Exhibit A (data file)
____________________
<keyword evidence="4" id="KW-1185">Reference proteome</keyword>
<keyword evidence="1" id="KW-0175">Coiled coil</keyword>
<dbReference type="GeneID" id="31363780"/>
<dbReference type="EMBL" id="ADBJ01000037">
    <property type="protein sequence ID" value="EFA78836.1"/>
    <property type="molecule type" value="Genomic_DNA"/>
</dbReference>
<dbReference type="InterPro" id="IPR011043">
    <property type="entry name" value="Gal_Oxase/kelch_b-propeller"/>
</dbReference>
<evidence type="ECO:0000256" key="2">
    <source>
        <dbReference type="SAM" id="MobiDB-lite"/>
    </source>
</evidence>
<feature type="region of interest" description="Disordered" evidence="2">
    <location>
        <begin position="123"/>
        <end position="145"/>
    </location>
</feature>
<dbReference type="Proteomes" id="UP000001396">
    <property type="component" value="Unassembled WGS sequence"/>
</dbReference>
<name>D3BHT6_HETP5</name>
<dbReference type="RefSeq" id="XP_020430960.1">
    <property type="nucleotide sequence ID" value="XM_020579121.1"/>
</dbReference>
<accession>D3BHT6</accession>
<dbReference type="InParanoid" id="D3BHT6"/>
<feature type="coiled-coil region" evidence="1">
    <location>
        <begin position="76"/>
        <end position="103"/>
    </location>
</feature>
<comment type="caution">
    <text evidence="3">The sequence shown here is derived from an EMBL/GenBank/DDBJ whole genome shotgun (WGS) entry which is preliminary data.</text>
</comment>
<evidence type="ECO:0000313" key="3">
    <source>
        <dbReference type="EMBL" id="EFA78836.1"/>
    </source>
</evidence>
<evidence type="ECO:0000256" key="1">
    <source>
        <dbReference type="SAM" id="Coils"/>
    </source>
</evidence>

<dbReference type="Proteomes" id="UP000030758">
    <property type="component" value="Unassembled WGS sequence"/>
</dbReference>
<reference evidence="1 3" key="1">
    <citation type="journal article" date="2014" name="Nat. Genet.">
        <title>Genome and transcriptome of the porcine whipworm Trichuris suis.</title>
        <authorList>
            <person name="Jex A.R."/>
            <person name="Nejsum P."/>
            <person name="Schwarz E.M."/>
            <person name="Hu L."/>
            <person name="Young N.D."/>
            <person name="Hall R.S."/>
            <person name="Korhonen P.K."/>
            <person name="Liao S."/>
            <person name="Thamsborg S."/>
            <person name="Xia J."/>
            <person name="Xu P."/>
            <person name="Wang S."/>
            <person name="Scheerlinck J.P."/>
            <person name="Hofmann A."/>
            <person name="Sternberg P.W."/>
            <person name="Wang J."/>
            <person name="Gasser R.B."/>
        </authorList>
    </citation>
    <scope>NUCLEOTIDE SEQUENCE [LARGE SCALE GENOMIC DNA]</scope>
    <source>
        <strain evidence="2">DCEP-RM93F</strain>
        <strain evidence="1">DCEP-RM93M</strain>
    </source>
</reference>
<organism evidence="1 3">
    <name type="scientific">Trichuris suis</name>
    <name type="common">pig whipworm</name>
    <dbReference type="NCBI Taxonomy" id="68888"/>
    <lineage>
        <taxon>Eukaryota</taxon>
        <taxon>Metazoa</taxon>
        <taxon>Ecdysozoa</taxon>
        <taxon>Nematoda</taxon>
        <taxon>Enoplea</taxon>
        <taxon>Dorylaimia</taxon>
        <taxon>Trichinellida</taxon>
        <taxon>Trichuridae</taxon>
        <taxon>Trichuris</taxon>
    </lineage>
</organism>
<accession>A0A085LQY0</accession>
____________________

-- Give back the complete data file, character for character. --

<keyword evidence="4" id="KW-1185">Reference proteome</keyword>
<keyword evidence="1" id="KW-0175">Coiled coil</keyword>
<dbReference type="GeneID" id="31363780"/>
<dbReference type="EMBL" id="ADBJ01000037">
    <property type="protein sequence ID" value="EFA78836.1"/>
    <property type="molecule type" value="Genomic_DNA"/>
</dbReference>
<dbReference type="InterPro" id="IPR011043">
    <property type="entry name" value="Gal_Oxase/kelch_b-propeller"/>
</dbReference>
<evidence type="ECO:0000256" key="2">
    <source>
        <dbReference type="SAM" id="MobiDB-lite"/>
    </source>
</evidence>
<feature type="region of interest" description="Disordered" evidence="2">
    <location>
        <begin position="123"/>
        <end position="145"/>
    </location>
</feature>
<dbReference type="Proteomes" id="UP000001396">
    <property type="component" value="Unassembled WGS sequence"/>
</dbReference>
<name>D3BHT6_HETP5</name>
<dbReference type="RefSeq" id="XP_020430960.1">
    <property type="nucleotide sequence ID" value="XM_020579121.1"/>
</dbReference>
<accession>D3BHT6</accession>
<dbReference type="InParanoid" id="D3BHT6"/>
<feature type="coiled-coil region" evidence="1">
    <location>
        <begin position="76"/>
        <end position="103"/>
    </location>
</feature>
<comment type="caution">
    <text evidence="3">The sequence shown here is derived from an EMBL/GenBank/DDBJ whole genome shotgun (WGS) entry which is preliminary data.</text>
</comment>
<evidence type="ECO:0000313" key="3">
    <source>
        <dbReference type="EMBL" id="EFA78836.1"/>
    </source>
</evidence>
<evidence type="ECO:0000256" key="1">
    <source>
        <dbReference type="SAM" id="Coils"/>
    </source>
</evidence>

<dbReference type="Proteomes" id="UP000030758">
    <property type="component" value="Unassembled WGS sequence"/>
</dbReference>
<reference evidence="1 3" key="1">
    <citation type="journal article" date="2014" name="Nat. Genet.">
        <title>Genome and transcriptome of the porcine whipworm Trichuris suis.</title>
        <authorList>
            <person name="Jex A.R."/>
            <person name="Nejsum P."/>
            <person name="Schwarz E.M."/>
            <person name="Hu L."/>
            <person name="Young N.D."/>
            <person name="Hall R.S."/>
            <person name="Korhonen P.K."/>
            <person name="Liao S."/>
            <person name="Thamsborg S."/>
            <person name="Xia J."/>
            <person name="Xu P."/>
            <person name="Wang S."/>
            <person name="Scheerlinck J.P."/>
            <person name="Hofmann A."/>
            <person name="Sternberg P.W."/>
            <person name="Wang J."/>
            <person name="Gasser R.B."/>
        </authorList>
    </citation>
    <scope>NUCLEOTIDE SEQUENCE [LARGE SCALE GENOMIC DNA]</scope>
    <source>
        <strain evidence="2">DCEP-RM93F</strain>
        <strain evidence="1">DCEP-RM93M</strain>
    </source>
</reference>
<organism evidence="1 3">
    <name type="scientific">Trichuris suis</name>
    <name type="common">pig whipworm</name>
    <dbReference type="NCBI Taxonomy" id="68888"/>
    <lineage>
        <taxon>Eukaryota</taxon>
        <taxon>Metazoa</taxon>
        <taxon>Ecdysozoa</taxon>
        <taxon>Nematoda</taxon>
        <taxon>Enoplea</taxon>
        <taxon>Dorylaimia</taxon>
        <taxon>Trichinellida</taxon>
        <taxon>Trichuridae</taxon>
        <taxon>Trichuris</taxon>
    </lineage>
</organism>
<accession>A0A085LQY0</accession>